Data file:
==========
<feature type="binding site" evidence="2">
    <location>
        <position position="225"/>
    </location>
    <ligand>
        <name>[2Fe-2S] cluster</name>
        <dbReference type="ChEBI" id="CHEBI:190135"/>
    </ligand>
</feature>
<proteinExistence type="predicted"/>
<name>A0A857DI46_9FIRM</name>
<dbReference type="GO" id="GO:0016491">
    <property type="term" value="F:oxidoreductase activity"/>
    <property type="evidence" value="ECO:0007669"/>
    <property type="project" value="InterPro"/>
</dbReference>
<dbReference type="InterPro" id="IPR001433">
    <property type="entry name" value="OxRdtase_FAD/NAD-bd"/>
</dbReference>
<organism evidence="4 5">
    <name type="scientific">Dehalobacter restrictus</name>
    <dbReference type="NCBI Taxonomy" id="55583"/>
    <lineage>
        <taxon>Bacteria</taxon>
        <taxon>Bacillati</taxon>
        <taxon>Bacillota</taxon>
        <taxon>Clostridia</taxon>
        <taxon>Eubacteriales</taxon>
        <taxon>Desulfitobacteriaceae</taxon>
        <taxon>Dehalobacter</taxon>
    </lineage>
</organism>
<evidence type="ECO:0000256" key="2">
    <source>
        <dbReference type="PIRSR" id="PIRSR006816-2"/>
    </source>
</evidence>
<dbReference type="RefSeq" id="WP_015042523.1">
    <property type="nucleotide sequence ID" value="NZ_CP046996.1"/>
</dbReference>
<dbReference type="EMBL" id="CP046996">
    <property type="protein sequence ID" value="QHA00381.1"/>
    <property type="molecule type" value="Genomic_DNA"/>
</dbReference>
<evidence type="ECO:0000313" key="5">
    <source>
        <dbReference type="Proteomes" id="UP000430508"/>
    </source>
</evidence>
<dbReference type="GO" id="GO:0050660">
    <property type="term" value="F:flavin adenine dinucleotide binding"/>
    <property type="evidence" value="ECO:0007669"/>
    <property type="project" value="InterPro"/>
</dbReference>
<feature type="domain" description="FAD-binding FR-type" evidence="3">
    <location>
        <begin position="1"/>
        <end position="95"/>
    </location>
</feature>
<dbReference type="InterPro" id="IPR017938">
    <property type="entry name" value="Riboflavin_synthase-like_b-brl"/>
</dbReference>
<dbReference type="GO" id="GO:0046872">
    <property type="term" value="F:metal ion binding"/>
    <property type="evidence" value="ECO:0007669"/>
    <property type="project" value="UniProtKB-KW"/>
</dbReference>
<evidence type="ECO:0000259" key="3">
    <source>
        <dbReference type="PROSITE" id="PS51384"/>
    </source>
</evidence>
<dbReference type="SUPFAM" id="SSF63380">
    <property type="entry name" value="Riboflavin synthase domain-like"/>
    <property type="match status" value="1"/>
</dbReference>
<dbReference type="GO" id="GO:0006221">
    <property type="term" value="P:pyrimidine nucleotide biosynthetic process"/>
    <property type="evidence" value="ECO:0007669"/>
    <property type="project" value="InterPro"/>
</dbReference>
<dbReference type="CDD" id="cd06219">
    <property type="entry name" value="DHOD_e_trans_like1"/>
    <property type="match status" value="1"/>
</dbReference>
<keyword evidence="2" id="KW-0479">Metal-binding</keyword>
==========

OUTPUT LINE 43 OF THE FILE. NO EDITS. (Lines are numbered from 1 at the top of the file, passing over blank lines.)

    <property type="molecule type" value="Genomic_DNA"/>